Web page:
Summer Sores in Horses - Prevention is best treatment
How to treat summer sores in horses
A Summer sore is a skin lesion caused by a parasitic attack. Scientifically known as Habronemiasis, summer sores are developed when stable or house flies deposit in the stomach worm larvae on any wound or moist or near moist areas like genitals, ears and eyes. According to Riegel and Hakola, "The infective larvae of the Habronema invade skin wounds and result in a condition commonly referred to as summer sores."
Get rid of the itch!
This kind of infection often causes irritation or an "itch-like" feeling and the horse tends to chew or bite the area and help spread the pain further. Often there is bleeding from the infected area, which leads to a delay in the healing process. The infection often happens during summer because of the activeness of the larvae spreading flies. What adds to it is the warm and humid climate. However, it has been seen that often summer sores are cured during winter or fall only to return in the summer months. Therefore, the treatment of summer sores needs a multi-faceted approach, depending on the weather and severity of the disease.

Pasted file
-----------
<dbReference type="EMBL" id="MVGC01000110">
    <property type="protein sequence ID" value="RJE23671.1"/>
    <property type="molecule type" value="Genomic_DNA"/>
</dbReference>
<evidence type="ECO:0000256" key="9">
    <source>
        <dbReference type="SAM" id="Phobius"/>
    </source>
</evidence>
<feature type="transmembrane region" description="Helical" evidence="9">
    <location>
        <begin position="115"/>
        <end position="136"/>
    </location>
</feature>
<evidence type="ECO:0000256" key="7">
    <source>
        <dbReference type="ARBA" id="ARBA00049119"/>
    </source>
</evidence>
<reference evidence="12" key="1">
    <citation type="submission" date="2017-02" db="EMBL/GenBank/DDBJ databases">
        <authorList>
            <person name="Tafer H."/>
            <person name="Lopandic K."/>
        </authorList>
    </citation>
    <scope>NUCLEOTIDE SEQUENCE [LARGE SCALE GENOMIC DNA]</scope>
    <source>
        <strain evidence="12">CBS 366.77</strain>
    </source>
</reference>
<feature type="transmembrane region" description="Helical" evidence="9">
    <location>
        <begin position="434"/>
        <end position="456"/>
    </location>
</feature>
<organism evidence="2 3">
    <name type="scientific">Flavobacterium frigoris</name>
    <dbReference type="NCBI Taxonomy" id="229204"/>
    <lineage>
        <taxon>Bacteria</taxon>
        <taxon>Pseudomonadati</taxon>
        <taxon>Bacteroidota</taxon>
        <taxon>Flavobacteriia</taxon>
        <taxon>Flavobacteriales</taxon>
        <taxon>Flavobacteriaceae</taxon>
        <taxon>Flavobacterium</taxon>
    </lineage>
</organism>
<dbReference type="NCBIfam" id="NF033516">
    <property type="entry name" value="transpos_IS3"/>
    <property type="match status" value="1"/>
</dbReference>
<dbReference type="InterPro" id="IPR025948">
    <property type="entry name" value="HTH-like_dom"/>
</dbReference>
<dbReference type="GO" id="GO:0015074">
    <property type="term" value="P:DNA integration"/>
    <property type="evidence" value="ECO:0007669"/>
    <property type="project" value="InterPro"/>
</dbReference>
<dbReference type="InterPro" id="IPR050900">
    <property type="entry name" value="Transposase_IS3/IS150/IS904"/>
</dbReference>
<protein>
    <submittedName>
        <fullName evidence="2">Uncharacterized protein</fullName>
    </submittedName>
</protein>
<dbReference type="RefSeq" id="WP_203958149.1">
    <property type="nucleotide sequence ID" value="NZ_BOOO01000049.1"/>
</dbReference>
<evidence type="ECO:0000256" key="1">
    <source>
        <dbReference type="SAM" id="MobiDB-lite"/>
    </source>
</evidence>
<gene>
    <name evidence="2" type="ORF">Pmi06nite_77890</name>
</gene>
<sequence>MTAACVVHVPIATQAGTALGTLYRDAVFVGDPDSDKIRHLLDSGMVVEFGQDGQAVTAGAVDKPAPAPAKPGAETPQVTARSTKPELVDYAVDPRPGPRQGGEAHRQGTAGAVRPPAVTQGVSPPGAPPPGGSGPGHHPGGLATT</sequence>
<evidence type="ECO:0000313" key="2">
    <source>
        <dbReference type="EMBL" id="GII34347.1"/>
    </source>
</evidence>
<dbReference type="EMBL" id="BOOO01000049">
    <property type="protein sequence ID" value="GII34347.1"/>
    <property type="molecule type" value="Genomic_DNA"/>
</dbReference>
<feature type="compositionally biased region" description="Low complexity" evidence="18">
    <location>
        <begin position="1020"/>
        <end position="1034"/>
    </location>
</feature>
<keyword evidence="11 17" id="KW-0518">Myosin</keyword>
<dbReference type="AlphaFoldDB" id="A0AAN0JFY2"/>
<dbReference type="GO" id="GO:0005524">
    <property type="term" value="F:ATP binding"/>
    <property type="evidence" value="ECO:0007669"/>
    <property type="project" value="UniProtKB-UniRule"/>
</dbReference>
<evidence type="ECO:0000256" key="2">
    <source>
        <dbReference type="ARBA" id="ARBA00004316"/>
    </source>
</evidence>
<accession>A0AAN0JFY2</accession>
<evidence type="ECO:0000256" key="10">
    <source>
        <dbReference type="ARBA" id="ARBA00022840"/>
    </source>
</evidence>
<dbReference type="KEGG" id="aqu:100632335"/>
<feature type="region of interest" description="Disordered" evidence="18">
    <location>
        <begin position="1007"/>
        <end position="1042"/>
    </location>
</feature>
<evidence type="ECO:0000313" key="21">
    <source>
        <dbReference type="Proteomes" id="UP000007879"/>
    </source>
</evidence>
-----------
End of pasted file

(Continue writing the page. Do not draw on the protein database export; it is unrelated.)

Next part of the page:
Deworming is the best prevention
The prevention process along with an effective deworming schedule is the best way to protect horses from summer sore. The best prevention is deworming. Dewormers that include Ivermectin is one of the most effective medicines for the horse. There are other medications too to ease the itchy feeling and irritation. Basic horse husbandry wound care and fly control are another few steps to prevent summer sores.
Another important way to protect the horse from summer sore is by controlling stomach worms.
These stomach worms release larvae in the digestive tract, and these come out through horse's manure to attract flies. Therefore, a two-yearly treatment of Ivermectin is always advisable to treat a horse of such disease. Ivermectin kills both the stomach worm as well as its larvae.
A single dose will eliminate a broad spectrum of parasites at all stages